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Table of Contents
Vol. 27, No. 1, 2010
Issue release date: January 2010
Section title: Mini-Review
Free Access
Fetal Diagn Ther 2010;27:1–7
(DOI:10.1159/000271995)

Update on Procedure-Related Risks for Prenatal Diagnosis Techniques

Tabor A.a · Alfirevic Z.b
aDepartment of Fetal Medicine, Copenhagen University Hospital Rigshospitalet and Faculty of Health Sciences, Copenhagen, Denmark; bDivision of Perinatal and Reproductive Medicine, University of Liverpool, Liverpool Women’s Hospital, Liverpool, UK
email Corresponding Author

Ann Tabor

Department of Fetal Medicine, Copenhagen University Hospital Rigshospitalet

Blegdamsvej 9

DK–2100 Copenhagen (Denmark)

Tel. +45 3545 0610, Fax +45 3545 4749, E-Mail ann.tabor@rh.regionh.dk

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Abstract

Introduction: As a consequence of the introduction of effective screening methods, the number of invasive prenatal diagnostic procedures is steadily declining. The aim of this review is to summarize the risks related to these procedures. Material and Methods: Review of the literature. Results: Data from randomised controlled trials as well as from systematic reviews and a large national registry study are consistent with a procedure-related miscarriage rate of 0.5–1.0% for amniocentesis as well as for chorionic villus sampling (CVS). In single-center studies performance may be remarkably good due to very skilled operators, but these figures cannot be used for general counselling. Amniocentesis performed prior to 15 weeks had a significantly higher miscarriage rate than CVS and mid-trimester amniocentesis, and also increased the risk of talipes equinovarus. Amniocentesis should therefore not be performed before 15 + 0 weeks’ gestation. CVS on the other hand should not be performed before 10 weeks’ gestation due to a possible increase in risk of limb reduction defects. Discussion: Experienced operators have a higher success rate and a lower complication rate. The decreasing number of prenatal invasive procedures calls for quality assurance and monitoring of operators’ performance.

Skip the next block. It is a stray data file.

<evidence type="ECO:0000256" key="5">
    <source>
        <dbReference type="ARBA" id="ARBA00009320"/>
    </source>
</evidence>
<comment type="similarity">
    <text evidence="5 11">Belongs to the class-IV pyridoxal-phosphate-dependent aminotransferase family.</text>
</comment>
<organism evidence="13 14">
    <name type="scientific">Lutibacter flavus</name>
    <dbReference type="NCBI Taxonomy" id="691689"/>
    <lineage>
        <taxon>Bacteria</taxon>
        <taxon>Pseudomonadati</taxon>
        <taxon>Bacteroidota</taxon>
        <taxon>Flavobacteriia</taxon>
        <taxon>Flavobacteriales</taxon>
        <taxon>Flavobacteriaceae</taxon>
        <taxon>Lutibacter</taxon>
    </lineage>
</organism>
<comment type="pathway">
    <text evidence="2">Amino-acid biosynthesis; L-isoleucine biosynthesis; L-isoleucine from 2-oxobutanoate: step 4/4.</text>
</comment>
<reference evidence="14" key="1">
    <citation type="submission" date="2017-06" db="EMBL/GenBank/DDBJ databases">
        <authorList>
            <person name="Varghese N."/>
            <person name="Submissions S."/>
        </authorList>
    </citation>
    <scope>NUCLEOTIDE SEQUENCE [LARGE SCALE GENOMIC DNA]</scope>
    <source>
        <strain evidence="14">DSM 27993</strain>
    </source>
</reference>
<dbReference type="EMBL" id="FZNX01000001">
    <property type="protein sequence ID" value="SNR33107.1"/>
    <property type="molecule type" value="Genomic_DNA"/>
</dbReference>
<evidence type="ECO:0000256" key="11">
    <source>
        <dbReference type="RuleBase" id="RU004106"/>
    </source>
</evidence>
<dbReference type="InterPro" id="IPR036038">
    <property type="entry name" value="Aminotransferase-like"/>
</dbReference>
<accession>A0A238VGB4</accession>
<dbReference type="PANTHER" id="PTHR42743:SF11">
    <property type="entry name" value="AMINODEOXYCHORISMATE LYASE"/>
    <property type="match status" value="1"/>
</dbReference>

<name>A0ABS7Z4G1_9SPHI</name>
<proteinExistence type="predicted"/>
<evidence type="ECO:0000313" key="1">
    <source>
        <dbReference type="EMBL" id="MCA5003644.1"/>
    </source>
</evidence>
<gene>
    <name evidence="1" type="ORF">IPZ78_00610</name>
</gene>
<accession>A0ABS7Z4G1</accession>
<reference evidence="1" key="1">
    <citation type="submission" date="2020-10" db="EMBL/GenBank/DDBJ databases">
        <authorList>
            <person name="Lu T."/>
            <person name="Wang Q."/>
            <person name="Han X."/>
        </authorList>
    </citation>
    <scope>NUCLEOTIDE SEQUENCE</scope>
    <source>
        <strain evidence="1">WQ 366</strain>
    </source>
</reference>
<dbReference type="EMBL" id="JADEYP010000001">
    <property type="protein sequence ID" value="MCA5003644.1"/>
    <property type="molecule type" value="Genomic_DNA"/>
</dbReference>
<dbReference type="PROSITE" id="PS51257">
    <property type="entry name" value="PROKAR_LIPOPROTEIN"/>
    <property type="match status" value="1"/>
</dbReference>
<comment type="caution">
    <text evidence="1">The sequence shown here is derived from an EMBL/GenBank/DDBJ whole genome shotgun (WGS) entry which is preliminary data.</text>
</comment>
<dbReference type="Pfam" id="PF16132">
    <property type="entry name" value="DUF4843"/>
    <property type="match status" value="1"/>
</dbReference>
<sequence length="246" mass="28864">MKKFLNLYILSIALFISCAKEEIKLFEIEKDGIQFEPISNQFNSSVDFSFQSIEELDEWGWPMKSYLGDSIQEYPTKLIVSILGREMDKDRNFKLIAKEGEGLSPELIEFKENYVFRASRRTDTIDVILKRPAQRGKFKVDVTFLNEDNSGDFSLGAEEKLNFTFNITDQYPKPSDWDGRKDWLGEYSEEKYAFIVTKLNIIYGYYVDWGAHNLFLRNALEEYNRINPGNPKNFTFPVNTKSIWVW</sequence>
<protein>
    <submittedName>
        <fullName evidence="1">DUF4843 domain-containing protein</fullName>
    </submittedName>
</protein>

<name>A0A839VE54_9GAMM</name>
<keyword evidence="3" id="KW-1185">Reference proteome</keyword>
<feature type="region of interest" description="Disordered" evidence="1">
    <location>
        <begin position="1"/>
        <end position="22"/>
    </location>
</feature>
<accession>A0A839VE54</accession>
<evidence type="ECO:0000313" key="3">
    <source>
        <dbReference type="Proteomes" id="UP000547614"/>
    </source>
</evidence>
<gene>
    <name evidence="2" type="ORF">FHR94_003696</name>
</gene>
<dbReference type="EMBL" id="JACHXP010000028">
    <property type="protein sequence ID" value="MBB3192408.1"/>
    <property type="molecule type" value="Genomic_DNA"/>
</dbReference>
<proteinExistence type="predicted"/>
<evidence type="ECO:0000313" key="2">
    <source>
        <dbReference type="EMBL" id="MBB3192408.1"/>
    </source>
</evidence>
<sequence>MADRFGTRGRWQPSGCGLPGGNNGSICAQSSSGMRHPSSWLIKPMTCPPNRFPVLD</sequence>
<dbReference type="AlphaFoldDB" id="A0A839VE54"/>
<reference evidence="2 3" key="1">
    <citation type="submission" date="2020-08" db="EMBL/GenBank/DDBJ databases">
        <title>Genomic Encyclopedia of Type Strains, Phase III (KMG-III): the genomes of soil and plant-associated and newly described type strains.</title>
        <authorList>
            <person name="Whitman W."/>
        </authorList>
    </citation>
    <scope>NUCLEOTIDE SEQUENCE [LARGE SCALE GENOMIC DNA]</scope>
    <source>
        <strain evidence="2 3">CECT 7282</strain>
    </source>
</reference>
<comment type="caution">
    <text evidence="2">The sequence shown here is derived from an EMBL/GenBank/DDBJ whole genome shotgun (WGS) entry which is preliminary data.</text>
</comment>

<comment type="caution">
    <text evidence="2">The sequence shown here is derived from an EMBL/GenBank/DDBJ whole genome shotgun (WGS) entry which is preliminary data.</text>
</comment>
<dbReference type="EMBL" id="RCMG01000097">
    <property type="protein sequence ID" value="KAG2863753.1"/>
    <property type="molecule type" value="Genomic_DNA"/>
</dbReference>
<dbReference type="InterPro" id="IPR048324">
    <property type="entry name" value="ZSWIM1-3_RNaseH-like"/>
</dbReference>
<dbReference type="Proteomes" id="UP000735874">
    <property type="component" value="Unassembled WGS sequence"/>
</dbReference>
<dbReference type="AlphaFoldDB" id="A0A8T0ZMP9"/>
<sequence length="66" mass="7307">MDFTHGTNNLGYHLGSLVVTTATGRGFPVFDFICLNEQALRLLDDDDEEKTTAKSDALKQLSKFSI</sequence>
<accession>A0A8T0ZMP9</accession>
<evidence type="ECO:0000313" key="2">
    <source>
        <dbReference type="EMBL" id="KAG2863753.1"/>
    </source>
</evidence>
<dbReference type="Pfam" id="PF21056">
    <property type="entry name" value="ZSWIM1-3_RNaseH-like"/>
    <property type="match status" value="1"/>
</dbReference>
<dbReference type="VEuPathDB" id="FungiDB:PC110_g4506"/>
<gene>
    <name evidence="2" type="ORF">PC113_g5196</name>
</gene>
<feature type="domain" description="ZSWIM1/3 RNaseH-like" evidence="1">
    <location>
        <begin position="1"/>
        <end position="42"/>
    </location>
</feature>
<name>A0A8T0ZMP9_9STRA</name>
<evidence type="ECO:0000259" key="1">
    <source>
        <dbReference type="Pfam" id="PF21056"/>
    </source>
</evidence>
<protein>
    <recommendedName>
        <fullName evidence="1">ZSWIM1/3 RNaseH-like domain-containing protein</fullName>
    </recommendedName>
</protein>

© 2009 S. Karger AG, Basel


Article / Publication Details

First-Page Preview
Abstract of Mini-Review

Received: November 02, 2009
Accepted: November 13, 2009
Published online: December 24, 2009
Issue release date: January 2010

Number of Print Pages: 7
Number of Figures: 0
Number of Tables: 1

ISSN: 1015-3837 (Print)
eISSN: 1421-9964 (Online)

For additional information: http://www.karger.com/FDT


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